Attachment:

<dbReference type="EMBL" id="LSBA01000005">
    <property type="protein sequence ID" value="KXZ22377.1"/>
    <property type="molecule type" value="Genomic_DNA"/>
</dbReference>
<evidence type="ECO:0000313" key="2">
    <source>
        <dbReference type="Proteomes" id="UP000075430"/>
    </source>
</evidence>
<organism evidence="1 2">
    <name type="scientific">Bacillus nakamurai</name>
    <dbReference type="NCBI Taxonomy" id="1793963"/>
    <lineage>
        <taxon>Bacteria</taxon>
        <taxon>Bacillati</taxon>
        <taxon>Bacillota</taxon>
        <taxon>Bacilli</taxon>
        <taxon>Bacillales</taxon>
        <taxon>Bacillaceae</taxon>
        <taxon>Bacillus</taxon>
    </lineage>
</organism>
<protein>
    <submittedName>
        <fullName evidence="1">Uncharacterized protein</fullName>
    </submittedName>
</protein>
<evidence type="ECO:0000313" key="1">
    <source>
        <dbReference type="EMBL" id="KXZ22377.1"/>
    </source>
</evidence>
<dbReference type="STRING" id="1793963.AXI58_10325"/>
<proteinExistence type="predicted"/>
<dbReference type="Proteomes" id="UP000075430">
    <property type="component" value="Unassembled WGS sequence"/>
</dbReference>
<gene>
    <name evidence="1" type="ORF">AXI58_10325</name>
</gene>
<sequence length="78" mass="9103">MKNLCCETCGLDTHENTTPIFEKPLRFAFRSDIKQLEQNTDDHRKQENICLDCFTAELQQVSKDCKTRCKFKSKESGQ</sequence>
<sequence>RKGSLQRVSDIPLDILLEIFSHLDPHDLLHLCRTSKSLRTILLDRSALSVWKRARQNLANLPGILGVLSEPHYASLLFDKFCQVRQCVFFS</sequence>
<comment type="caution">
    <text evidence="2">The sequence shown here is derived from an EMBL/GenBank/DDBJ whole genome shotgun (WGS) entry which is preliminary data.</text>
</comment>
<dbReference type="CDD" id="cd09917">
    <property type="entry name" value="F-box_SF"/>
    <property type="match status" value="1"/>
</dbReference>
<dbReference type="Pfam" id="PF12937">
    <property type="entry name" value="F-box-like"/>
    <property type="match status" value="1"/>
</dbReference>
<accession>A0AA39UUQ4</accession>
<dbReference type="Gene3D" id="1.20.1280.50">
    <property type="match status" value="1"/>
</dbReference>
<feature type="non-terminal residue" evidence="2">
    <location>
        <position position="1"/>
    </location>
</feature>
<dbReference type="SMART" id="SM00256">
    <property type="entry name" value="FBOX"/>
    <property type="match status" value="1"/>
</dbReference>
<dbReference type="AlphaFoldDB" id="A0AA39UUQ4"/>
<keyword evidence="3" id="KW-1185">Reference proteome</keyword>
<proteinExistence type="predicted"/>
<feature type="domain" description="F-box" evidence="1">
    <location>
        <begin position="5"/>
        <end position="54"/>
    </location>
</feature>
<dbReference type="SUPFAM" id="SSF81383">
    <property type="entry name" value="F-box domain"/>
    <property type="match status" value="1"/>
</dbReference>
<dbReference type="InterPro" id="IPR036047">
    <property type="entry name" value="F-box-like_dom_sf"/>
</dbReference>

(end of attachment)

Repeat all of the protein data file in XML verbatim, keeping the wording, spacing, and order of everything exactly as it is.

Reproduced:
<dbReference type="EMBL" id="LSBA01000005">
    <property type="protein sequence ID" value="KXZ22377.1"/>
    <property type="molecule type" value="Genomic_DNA"/>
</dbReference>
<evidence type="ECO:0000313" key="2">
    <source>
        <dbReference type="Proteomes" id="UP000075430"/>
    </source>
</evidence>
<organism evidence="1 2">
    <name type="scientific">Bacillus nakamurai</name>
    <dbReference type="NCBI Taxonomy" id="1793963"/>
    <lineage>
        <taxon>Bacteria</taxon>
        <taxon>Bacillati</taxon>
        <taxon>Bacillota</taxon>
        <taxon>Bacilli</taxon>
        <taxon>Bacillales</taxon>
        <taxon>Bacillaceae</taxon>
        <taxon>Bacillus</taxon>
    </lineage>
</organism>
<protein>
    <submittedName>
        <fullName evidence="1">Uncharacterized protein</fullName>
    </submittedName>
</protein>
<evidence type="ECO:0000313" key="1">
    <source>
        <dbReference type="EMBL" id="KXZ22377.1"/>
    </source>
</evidence>
<dbReference type="STRING" id="1793963.AXI58_10325"/>
<proteinExistence type="predicted"/>
<dbReference type="Proteomes" id="UP000075430">
    <property type="component" value="Unassembled WGS sequence"/>
</dbReference>
<gene>
    <name evidence="1" type="ORF">AXI58_10325</name>
</gene>
<sequence length="78" mass="9103">MKNLCCETCGLDTHENTTPIFEKPLRFAFRSDIKQLEQNTDDHRKQENICLDCFTAELQQVSKDCKTRCKFKSKESGQ</sequence>
<sequence>RKGSLQRVSDIPLDILLEIFSHLDPHDLLHLCRTSKSLRTILLDRSALSVWKRARQNLANLPGILGVLSEPHYASLLFDKFCQVRQCVFFS</sequence>
<comment type="caution">
    <text evidence="2">The sequence shown here is derived from an EMBL/GenBank/DDBJ whole genome shotgun (WGS) entry which is preliminary data.</text>
</comment>
<dbReference type="CDD" id="cd09917">
    <property type="entry name" value="F-box_SF"/>
    <property type="match status" value="1"/>
</dbReference>
<dbReference type="Pfam" id="PF12937">
    <property type="entry name" value="F-box-like"/>
    <property type="match status" value="1"/>
</dbReference>
<accession>A0AA39UUQ4</accession>
<dbReference type="Gene3D" id="1.20.1280.50">
    <property type="match status" value="1"/>
</dbReference>
<feature type="non-terminal residue" evidence="2">
    <location>
        <position position="1"/>
    </location>
</feature>
<dbReference type="SMART" id="SM00256">
    <property type="entry name" value="FBOX"/>
    <property type="match status" value="1"/>
</dbReference>
<dbReference type="AlphaFoldDB" id="A0AA39UUQ4"/>
<keyword evidence="3" id="KW-1185">Reference proteome</keyword>
<proteinExistence type="predicted"/>
<feature type="domain" description="F-box" evidence="1">
    <location>
        <begin position="5"/>
        <end position="54"/>
    </location>
</feature>
<dbReference type="SUPFAM" id="SSF81383">
    <property type="entry name" value="F-box domain"/>
    <property type="match status" value="1"/>
</dbReference>
<dbReference type="InterPro" id="IPR036047">
    <property type="entry name" value="F-box-like_dom_sf"/>
</dbReference>